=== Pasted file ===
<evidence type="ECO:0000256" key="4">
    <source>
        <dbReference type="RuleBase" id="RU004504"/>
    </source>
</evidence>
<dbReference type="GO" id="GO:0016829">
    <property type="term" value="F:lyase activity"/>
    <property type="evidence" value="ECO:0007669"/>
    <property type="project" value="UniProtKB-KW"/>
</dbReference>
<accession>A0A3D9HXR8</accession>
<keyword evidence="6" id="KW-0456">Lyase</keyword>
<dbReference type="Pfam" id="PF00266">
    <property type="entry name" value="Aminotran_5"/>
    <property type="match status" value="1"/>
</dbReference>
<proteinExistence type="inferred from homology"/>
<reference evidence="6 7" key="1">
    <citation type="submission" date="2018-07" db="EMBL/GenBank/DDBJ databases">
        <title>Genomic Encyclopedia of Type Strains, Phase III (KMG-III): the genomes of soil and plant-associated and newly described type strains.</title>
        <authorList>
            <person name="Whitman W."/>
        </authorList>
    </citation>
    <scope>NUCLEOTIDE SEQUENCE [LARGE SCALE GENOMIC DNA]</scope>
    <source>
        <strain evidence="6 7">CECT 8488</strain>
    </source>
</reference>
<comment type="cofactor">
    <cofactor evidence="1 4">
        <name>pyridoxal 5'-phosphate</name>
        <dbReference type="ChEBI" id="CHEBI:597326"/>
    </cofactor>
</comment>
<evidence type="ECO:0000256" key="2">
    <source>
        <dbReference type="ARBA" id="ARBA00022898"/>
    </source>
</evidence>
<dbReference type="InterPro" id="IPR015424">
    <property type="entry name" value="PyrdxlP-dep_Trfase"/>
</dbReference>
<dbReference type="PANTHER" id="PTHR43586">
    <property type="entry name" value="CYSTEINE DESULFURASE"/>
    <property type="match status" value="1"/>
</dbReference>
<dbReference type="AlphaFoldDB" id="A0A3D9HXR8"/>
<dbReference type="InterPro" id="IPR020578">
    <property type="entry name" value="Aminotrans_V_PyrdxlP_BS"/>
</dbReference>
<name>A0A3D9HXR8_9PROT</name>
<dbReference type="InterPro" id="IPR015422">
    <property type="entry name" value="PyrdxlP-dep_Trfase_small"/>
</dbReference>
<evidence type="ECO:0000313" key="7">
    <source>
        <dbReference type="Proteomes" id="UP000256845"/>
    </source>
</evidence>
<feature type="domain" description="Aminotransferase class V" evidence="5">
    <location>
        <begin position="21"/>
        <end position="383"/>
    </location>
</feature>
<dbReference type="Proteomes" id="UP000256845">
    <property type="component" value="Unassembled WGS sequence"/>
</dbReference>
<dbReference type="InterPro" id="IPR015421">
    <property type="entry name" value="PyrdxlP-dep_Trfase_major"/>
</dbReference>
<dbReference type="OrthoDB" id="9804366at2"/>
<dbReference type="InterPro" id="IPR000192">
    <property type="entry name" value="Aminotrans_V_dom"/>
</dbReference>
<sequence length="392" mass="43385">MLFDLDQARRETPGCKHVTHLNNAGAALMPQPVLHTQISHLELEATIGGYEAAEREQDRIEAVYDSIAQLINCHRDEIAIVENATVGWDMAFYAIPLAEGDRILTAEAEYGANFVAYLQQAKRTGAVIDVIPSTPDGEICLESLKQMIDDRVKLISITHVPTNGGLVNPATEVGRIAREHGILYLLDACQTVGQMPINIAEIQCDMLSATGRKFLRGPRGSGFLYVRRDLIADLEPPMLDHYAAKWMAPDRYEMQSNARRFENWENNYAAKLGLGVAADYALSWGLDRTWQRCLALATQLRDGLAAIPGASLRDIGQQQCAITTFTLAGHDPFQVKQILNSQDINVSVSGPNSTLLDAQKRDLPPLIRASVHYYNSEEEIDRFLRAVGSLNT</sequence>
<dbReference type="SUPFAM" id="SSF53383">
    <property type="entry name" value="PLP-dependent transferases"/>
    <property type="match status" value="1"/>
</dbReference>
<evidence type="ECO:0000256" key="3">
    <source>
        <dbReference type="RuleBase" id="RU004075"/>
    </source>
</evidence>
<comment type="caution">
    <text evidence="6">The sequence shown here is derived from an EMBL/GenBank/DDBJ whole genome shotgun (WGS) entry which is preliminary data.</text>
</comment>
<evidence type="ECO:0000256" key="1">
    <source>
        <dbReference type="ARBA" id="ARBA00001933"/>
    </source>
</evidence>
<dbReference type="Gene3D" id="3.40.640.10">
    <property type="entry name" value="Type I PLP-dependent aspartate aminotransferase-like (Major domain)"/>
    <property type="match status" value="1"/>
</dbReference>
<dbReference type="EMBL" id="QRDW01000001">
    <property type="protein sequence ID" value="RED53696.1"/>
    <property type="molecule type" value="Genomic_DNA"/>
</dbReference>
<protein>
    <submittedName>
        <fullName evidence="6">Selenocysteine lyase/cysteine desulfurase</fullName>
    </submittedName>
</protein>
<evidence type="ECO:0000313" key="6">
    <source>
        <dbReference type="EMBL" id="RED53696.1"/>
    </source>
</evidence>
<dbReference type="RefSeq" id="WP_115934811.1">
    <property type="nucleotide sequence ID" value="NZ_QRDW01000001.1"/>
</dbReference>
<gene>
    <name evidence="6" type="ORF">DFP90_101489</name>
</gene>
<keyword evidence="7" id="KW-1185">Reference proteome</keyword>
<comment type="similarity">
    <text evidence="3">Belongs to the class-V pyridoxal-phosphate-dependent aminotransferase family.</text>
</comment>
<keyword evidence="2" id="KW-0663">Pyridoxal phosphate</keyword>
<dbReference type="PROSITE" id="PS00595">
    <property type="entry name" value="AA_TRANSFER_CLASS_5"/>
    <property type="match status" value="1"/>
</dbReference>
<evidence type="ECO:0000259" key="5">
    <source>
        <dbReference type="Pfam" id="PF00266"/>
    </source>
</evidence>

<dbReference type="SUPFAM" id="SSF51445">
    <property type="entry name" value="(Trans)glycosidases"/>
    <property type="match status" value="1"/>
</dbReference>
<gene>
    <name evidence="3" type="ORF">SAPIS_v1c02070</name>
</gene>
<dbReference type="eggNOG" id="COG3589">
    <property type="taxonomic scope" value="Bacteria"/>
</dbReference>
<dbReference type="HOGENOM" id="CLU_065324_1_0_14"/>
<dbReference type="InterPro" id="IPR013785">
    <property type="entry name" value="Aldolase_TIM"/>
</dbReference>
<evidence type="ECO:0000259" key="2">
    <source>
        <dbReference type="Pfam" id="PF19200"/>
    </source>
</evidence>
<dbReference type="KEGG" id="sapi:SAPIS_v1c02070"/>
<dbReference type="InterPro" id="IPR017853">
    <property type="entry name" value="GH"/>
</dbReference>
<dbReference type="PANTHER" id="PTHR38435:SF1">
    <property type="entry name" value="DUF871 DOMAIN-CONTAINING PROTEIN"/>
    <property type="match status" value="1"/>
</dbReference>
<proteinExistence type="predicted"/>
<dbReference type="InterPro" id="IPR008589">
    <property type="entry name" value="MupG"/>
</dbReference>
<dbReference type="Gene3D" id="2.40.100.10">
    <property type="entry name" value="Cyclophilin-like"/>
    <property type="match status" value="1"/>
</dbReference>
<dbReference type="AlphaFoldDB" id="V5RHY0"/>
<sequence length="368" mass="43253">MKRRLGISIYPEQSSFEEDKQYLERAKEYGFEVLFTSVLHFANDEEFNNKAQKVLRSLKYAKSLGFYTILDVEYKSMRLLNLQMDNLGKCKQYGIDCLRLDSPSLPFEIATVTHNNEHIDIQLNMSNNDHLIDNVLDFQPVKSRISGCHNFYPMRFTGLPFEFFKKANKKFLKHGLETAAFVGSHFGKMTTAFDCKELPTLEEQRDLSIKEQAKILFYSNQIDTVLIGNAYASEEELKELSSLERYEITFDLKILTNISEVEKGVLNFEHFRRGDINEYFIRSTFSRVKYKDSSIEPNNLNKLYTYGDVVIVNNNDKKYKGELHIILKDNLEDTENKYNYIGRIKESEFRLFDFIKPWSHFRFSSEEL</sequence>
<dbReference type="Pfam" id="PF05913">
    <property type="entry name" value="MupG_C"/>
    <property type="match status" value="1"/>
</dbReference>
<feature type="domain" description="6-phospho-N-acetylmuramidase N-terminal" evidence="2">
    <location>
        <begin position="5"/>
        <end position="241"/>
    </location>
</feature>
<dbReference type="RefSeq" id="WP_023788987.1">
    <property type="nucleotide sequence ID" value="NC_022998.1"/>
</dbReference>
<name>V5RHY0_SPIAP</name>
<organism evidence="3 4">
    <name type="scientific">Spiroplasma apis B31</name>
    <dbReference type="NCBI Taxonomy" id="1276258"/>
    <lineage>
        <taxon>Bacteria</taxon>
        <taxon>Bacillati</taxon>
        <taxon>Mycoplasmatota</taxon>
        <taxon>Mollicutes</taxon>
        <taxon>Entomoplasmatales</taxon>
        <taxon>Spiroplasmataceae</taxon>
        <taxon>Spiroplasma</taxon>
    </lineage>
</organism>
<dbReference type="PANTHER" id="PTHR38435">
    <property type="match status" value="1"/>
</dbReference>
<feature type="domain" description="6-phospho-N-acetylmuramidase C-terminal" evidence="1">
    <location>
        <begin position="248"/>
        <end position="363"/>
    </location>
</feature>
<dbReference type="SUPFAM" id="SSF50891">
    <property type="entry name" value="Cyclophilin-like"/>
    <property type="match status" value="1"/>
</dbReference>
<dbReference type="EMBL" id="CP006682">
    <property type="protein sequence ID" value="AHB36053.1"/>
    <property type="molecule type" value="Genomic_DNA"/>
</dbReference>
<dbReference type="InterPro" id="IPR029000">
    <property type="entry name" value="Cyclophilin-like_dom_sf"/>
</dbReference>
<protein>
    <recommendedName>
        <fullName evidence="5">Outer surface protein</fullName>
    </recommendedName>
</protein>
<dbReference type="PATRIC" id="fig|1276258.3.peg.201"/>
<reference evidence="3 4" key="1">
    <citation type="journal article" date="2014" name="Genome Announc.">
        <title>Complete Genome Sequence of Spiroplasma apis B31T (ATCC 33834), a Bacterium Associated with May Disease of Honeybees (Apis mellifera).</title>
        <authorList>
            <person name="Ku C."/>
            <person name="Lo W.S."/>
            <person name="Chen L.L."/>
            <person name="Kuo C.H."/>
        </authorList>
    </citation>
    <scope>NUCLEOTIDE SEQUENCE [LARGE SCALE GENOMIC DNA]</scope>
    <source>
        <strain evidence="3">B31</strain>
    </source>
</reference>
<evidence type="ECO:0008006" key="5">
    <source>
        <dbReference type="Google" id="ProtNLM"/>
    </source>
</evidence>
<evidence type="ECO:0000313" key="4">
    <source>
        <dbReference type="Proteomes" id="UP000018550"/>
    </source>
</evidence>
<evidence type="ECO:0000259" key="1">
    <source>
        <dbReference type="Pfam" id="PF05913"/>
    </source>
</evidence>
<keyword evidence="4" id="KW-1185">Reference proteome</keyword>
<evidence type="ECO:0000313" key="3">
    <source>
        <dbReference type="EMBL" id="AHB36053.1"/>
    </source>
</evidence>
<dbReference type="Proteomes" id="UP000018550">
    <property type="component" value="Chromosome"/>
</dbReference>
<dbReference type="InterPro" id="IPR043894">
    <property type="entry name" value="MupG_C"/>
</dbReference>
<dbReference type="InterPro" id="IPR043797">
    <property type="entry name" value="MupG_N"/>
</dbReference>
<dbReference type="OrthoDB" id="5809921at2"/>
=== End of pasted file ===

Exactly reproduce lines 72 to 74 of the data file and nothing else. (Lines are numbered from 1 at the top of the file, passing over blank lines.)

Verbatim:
</dbReference>
<dbReference type="OrthoDB" id="9804366at2"/>
<dbReference type="InterPro" id="IPR000192">